Peaking in mid-March just under $10, Bank of America (BAC) has lost some ground. Like many stocks, it began rallying toward the end of May and is currently just over $8. There is a lot to like with this stock, but not as much as many of its rivals. With a target price of only about $9, this stock does not look like it will be bringing large returns anytime in the future. The whole banking industry is in a similar predicament but like many things since the financial crisis, Bank of America is following the industry, not leading.
As such a massively large bank, Bank of America is very vulnerable to market trends and there are many things to shake up the banking industry at the moment. However, even with the constant threat of a European crisis and less than spectacular growth or employment in the United States, U.S. banks seem to be holding their ground. With these shocks in mind, Bank of America has stepped up lending to the commodities industry, recently becoming the largest lender with a total of almost $14.75 billion lent. This is certainly not a bad bet to make, but one should not confuse large with good.
That is a general caution. Just because Bank of America is not as good of an investment as its peer does not mean it does not know how to bring in cash. Expect these loans to generate huge revenues. At the same time, realize that the other two largest commodities lenders are JPMorgan Chase (JPM) and Citigroup (C), two large investment banks that rank near the bottom on best risk-adjusted return for banks.
In fact, Bank of America CEO Bruce Thompson seems to agree with much of this. He recently stated that capital markets and investment banking have been slow due to the poor economic situation throughout the world. While this news would not catch anybody off guard it would personally make me cautious about the stock. What often happens during this type of economic situation is bad lending and investments by banks, something JPMorgan just demonstrated.
But as I said, there are some things to like about this stock. Regarding the macro economy, Bank of America gained today based on the intention of the Federal Reserve to openly discuss ways to boost economic growth. In fact, the stock jumped about 4.5% which is certainly not insignificant. If the economy finally picks up, Bank of America could easily become more than just another banking stock. One has to imagine that is why Warren Buffett owns so much stock in the company.
Among the top of the financial stocks is U.S. Bancorp (USB). U.S. Bancorp has begun investing heavily in commercial and residential solar panels and is leading the industry in this market. Investing in solar panels is viewed as a safe bet, as those who purchase solar panels typically have a higher amount of disposable income. U.S. Bancorp is looking to increase its investment to $440 million overall. Unfortunately for U.S. Bancorp it is still part of the financial industry and heavily reliant on the economy. With the economy continuing to churn along at a sluggish pace, many analysts have downgraded the stock to 'neutral'.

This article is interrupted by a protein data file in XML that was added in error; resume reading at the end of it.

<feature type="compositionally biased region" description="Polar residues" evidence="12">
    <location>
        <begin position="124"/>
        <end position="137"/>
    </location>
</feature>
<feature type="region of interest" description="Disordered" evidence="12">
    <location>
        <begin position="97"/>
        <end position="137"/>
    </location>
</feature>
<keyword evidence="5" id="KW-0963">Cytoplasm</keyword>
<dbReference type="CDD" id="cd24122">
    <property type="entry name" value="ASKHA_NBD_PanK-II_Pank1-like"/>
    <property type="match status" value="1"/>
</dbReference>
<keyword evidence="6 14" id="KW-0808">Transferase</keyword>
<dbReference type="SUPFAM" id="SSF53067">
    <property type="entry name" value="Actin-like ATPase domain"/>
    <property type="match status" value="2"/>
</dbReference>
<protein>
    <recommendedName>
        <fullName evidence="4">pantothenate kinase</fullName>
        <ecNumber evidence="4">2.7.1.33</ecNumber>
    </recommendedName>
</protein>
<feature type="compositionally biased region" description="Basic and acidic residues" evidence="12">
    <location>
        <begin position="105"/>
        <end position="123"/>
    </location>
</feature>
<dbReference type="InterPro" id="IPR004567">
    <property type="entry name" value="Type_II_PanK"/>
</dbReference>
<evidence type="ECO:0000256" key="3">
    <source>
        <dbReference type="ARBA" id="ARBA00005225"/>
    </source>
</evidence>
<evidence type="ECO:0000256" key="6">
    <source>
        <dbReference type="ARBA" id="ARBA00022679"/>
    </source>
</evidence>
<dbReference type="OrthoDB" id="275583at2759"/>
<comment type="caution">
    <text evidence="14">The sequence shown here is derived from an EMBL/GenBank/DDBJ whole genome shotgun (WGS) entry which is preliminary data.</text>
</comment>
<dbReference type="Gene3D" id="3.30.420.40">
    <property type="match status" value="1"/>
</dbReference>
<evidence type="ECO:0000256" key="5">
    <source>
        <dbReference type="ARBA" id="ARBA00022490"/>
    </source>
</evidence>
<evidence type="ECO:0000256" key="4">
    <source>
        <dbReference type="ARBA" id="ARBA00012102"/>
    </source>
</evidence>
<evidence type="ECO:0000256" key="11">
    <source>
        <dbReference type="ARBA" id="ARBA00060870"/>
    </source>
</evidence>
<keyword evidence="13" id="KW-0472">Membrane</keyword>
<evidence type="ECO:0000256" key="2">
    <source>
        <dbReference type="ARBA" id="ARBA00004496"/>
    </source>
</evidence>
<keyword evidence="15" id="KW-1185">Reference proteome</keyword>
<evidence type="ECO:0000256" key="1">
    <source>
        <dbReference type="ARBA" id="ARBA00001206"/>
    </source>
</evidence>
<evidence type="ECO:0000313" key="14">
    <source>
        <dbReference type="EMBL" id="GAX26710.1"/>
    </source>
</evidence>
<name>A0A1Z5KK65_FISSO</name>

Wells Fargo (WFC) is also among the highest financial stocks. Just last week, news broke of the company's goal to control 40% of U.S. home lending. At face value this number sounds extremely high, but currently it controls 34%, so an extra 6% increase is not hard to imagine. With the housing market beginning to stable and the default rate dropping, Wells Fargo's revenue is beginning to look very strong and robust again. With 40% of the market, the company's financials will only get better.
But U.S. Bancorp and Wells Fargo have less in common with Bank of America than you would think. A more apt comparison would be to JPMorgan Chase or Citigroup.
JPMorgan is still reeling from the over $2 billion trading loss it announced in May. Prior to the announcement its stock was around $46, but now currently hovers between $36 and $37. There has been much discussion about how the traders at JPMorgan did not fully understand the financial tools they were using or the market they were operating in, and this is beginning to seem accurate.
Citigroup has a few major losses of its own to deal with. It appears that this quarter its book value might lose between $3 and $5 billion due to the decline in exchange rates with the United States dollar. Since Citigroup does an extensive amount of business in developing countries, it is more vulnerable than a more national bank such as Bank of America. This certainly has the potential to bring large returns if these countries start growing faster, but it is a risky bet to make at this instant.
Bank of America is somewhere between JPMorgan and Wells Fargo in terms of attractiveness for investment. It does not have much to set it apart from the competition, but it is in the process of divesting in assets, hopefully with the result of being a more focused firm. I don't see investors reaping huge returns off this stock anytime soon, and if the economy picks up, there will be better stocks in the industry. However, at around $8, it is a cheap buy that has potential.